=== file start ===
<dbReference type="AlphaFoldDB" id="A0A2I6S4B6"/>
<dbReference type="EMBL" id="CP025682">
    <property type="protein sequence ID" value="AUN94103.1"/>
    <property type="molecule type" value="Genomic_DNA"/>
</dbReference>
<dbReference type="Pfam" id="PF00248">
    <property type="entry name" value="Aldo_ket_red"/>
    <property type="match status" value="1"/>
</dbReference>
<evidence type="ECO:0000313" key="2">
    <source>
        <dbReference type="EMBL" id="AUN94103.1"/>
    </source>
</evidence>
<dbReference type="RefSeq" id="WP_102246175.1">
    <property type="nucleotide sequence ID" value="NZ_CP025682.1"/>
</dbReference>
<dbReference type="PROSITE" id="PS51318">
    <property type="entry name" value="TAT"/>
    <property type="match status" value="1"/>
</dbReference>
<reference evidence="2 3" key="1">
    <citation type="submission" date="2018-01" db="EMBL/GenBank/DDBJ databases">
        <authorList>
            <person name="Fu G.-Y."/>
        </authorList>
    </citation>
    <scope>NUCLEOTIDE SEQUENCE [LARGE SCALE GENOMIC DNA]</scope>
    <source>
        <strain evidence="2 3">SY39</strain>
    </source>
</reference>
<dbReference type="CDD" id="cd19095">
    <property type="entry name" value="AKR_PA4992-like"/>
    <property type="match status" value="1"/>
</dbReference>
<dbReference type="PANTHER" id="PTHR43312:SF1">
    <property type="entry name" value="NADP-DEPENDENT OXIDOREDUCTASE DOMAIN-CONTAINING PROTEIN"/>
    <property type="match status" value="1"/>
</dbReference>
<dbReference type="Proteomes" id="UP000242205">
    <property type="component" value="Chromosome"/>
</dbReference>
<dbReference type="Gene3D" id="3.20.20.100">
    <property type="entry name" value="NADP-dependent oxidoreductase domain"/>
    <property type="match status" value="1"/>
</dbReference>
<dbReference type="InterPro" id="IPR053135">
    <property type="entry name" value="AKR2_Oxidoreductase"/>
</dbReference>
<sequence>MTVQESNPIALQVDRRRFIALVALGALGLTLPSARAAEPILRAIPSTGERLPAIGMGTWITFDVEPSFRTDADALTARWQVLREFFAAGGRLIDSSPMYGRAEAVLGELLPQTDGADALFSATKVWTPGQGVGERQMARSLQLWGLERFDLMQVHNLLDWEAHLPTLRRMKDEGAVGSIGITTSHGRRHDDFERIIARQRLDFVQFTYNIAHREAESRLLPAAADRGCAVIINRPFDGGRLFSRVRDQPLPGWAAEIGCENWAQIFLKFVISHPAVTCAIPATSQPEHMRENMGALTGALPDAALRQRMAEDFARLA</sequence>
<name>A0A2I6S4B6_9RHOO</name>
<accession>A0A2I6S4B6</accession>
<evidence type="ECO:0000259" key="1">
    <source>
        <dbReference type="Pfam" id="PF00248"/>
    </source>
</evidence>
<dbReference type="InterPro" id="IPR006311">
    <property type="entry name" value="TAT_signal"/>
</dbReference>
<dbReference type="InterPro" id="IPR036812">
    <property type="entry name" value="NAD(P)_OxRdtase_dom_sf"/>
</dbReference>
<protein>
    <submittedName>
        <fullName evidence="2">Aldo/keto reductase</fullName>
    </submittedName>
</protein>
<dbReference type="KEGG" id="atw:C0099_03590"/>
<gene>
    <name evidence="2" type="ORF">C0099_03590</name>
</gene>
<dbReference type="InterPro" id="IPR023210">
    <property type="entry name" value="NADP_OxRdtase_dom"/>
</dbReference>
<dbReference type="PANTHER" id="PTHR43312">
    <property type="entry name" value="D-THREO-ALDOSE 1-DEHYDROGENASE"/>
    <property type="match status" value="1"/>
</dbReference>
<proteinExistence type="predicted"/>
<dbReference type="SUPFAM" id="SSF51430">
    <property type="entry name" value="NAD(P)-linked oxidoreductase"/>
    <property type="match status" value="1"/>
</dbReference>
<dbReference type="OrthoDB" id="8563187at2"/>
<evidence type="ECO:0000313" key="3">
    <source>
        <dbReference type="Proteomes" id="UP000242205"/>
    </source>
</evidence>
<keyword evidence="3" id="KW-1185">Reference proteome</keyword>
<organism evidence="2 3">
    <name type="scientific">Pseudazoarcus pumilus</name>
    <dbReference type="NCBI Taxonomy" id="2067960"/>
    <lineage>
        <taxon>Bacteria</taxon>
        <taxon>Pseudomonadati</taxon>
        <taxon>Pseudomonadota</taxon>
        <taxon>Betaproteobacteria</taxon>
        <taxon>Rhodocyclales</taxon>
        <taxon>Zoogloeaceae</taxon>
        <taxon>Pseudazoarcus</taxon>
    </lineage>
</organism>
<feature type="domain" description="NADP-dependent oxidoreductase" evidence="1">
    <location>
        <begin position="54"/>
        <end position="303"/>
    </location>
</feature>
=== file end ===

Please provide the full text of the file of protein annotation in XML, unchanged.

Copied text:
<dbReference type="AlphaFoldDB" id="A0A2I6S4B6"/>
<dbReference type="EMBL" id="CP025682">
    <property type="protein sequence ID" value="AUN94103.1"/>
    <property type="molecule type" value="Genomic_DNA"/>
</dbReference>
<dbReference type="Pfam" id="PF00248">
    <property type="entry name" value="Aldo_ket_red"/>
    <property type="match status" value="1"/>
</dbReference>
<evidence type="ECO:0000313" key="2">
    <source>
        <dbReference type="EMBL" id="AUN94103.1"/>
    </source>
</evidence>
<dbReference type="RefSeq" id="WP_102246175.1">
    <property type="nucleotide sequence ID" value="NZ_CP025682.1"/>
</dbReference>
<dbReference type="PROSITE" id="PS51318">
    <property type="entry name" value="TAT"/>
    <property type="match status" value="1"/>
</dbReference>
<reference evidence="2 3" key="1">
    <citation type="submission" date="2018-01" db="EMBL/GenBank/DDBJ databases">
        <authorList>
            <person name="Fu G.-Y."/>
        </authorList>
    </citation>
    <scope>NUCLEOTIDE SEQUENCE [LARGE SCALE GENOMIC DNA]</scope>
    <source>
        <strain evidence="2 3">SY39</strain>
    </source>
</reference>
<dbReference type="CDD" id="cd19095">
    <property type="entry name" value="AKR_PA4992-like"/>
    <property type="match status" value="1"/>
</dbReference>
<dbReference type="PANTHER" id="PTHR43312:SF1">
    <property type="entry name" value="NADP-DEPENDENT OXIDOREDUCTASE DOMAIN-CONTAINING PROTEIN"/>
    <property type="match status" value="1"/>
</dbReference>
<dbReference type="Proteomes" id="UP000242205">
    <property type="component" value="Chromosome"/>
</dbReference>
<dbReference type="Gene3D" id="3.20.20.100">
    <property type="entry name" value="NADP-dependent oxidoreductase domain"/>
    <property type="match status" value="1"/>
</dbReference>
<dbReference type="InterPro" id="IPR053135">
    <property type="entry name" value="AKR2_Oxidoreductase"/>
</dbReference>
<sequence>MTVQESNPIALQVDRRRFIALVALGALGLTLPSARAAEPILRAIPSTGERLPAIGMGTWITFDVEPSFRTDADALTARWQVLREFFAAGGRLIDSSPMYGRAEAVLGELLPQTDGADALFSATKVWTPGQGVGERQMARSLQLWGLERFDLMQVHNLLDWEAHLPTLRRMKDEGAVGSIGITTSHGRRHDDFERIIARQRLDFVQFTYNIAHREAESRLLPAAADRGCAVIINRPFDGGRLFSRVRDQPLPGWAAEIGCENWAQIFLKFVISHPAVTCAIPATSQPEHMRENMGALTGALPDAALRQRMAEDFARLA</sequence>
<name>A0A2I6S4B6_9RHOO</name>
<accession>A0A2I6S4B6</accession>
<evidence type="ECO:0000259" key="1">
    <source>
        <dbReference type="Pfam" id="PF00248"/>
    </source>
</evidence>
<dbReference type="InterPro" id="IPR006311">
    <property type="entry name" value="TAT_signal"/>
</dbReference>
<dbReference type="InterPro" id="IPR036812">
    <property type="entry name" value="NAD(P)_OxRdtase_dom_sf"/>
</dbReference>
<protein>
    <submittedName>
        <fullName evidence="2">Aldo/keto reductase</fullName>
    </submittedName>
</protein>
<dbReference type="KEGG" id="atw:C0099_03590"/>
<gene>
    <name evidence="2" type="ORF">C0099_03590</name>
</gene>
<dbReference type="InterPro" id="IPR023210">
    <property type="entry name" value="NADP_OxRdtase_dom"/>
</dbReference>
<dbReference type="PANTHER" id="PTHR43312">
    <property type="entry name" value="D-THREO-ALDOSE 1-DEHYDROGENASE"/>
    <property type="match status" value="1"/>
</dbReference>
<proteinExistence type="predicted"/>
<dbReference type="SUPFAM" id="SSF51430">
    <property type="entry name" value="NAD(P)-linked oxidoreductase"/>
    <property type="match status" value="1"/>
</dbReference>
<dbReference type="OrthoDB" id="8563187at2"/>
<evidence type="ECO:0000313" key="3">
    <source>
        <dbReference type="Proteomes" id="UP000242205"/>
    </source>
</evidence>
<keyword evidence="3" id="KW-1185">Reference proteome</keyword>
<organism evidence="2 3">
    <name type="scientific">Pseudazoarcus pumilus</name>
    <dbReference type="NCBI Taxonomy" id="2067960"/>
    <lineage>
        <taxon>Bacteria</taxon>
        <taxon>Pseudomonadati</taxon>
        <taxon>Pseudomonadota</taxon>
        <taxon>Betaproteobacteria</taxon>
        <taxon>Rhodocyclales</taxon>
        <taxon>Zoogloeaceae</taxon>
        <taxon>Pseudazoarcus</taxon>
    </lineage>
</organism>
<feature type="domain" description="NADP-dependent oxidoreductase" evidence="1">
    <location>
        <begin position="54"/>
        <end position="303"/>
    </location>
</feature>